>>> On Nov 18, 2005, at 6:59 AM, Aaron Mulder wrote:
>>>> I assume it will be the case that the configId declaration in the
>>>> file
>>>> will therefore control which repository location the CAR is 
>>>> installed
>>>> in -- so if you change the configId, it changes the install 
>>>> location.
>>>> Is that correct?
>>> well, maybe.  The packaging plugin is the only way currently to get
>>> a car file into a maven-like repository, and it only uses the
>>> actual maven repository at the moment.  The identity of path inside
>>> the maven repo and configId is currently a convention, but IMO a
>>> really good one.  I'd like to see if a packed-car repository config-
>>> store works, but I doubt I'll have time to try it before 1.0.
>> I think using the maven repo path for the configId is problematic.
>> The layout of the repository will change over time, and is actually
>> completely repository dependent.  We have already seen a change
>> between maven 1 and maven 2.  I would prefer that the ID follow the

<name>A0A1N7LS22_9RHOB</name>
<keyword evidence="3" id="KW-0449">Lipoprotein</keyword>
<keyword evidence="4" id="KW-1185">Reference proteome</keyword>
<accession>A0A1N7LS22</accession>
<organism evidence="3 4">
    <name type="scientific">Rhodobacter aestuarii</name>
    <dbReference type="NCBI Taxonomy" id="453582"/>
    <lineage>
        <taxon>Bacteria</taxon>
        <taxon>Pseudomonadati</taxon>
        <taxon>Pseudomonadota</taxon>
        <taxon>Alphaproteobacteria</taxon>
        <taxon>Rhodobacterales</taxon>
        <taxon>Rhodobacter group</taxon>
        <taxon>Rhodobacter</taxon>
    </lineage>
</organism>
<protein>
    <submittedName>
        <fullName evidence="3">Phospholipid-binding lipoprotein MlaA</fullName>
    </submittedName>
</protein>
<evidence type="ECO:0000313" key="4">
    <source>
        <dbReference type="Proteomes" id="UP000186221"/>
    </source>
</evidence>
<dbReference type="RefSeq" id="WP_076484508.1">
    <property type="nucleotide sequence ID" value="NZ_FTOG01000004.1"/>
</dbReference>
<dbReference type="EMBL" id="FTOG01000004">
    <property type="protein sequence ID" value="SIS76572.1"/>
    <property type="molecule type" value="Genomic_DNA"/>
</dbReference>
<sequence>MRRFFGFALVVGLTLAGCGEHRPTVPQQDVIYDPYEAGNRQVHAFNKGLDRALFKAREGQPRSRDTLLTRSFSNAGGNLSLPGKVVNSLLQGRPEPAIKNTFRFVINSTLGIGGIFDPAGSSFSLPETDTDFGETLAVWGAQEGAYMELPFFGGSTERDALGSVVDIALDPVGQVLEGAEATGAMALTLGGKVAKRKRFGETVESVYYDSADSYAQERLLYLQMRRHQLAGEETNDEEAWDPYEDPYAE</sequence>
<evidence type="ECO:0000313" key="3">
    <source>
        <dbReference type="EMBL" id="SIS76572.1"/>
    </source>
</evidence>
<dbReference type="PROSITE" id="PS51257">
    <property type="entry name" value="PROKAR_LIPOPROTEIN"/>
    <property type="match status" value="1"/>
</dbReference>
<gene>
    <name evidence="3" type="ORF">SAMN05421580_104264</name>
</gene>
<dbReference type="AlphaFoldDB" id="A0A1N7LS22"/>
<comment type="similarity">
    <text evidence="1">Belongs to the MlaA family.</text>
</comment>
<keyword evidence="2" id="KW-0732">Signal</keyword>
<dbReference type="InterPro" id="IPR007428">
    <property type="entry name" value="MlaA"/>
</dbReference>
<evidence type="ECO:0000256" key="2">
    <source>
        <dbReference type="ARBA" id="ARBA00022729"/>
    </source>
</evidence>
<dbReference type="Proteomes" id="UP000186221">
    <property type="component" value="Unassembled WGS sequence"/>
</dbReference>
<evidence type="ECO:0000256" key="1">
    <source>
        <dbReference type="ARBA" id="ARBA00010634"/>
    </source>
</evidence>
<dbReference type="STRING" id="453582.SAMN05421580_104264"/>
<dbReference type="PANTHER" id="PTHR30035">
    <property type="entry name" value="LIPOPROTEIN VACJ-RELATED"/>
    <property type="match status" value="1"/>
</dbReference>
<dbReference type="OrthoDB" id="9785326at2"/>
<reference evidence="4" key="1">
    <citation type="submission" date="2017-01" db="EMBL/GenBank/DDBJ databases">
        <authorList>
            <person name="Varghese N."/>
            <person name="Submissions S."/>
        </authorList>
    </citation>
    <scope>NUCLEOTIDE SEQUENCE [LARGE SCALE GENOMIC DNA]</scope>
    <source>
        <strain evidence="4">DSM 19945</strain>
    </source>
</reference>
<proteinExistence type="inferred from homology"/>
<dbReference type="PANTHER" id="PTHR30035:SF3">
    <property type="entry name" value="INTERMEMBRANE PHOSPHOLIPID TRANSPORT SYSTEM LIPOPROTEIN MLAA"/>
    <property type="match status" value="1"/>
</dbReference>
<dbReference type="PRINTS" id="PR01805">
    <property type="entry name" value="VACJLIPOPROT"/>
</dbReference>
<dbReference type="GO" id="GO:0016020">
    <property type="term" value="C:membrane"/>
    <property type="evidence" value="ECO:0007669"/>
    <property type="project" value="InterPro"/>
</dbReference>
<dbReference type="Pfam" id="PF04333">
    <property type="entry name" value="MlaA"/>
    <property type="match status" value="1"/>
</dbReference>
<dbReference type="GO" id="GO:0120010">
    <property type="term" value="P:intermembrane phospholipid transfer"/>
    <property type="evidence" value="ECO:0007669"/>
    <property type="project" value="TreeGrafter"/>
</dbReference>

>> maven single line notation for an artifact.
>> groupId:artifactId:version:type[:classifier]
>> In this case, we don't need a classifier and we can always assume
>> type is "car", so we will end up with something like:
>> org.apache.geronimo:j2ee-server:1.0
>> which I think is a lot cleaner then the m1 and m2 paths, as doesn't
>> repeat information:
>> org.apache.geronimo./cars/
>> org/apache/geronimo/geronimo-j2ee-server/1.0/geronimo-j2ee-
>> Does that seem reasonable?
>>>> Here are my issues:
>>>>  - It's a pretty significant change for the "last gasp before
>>>> 1.0".  I
>>>> would *really* prefer to hold off on this so we have some time to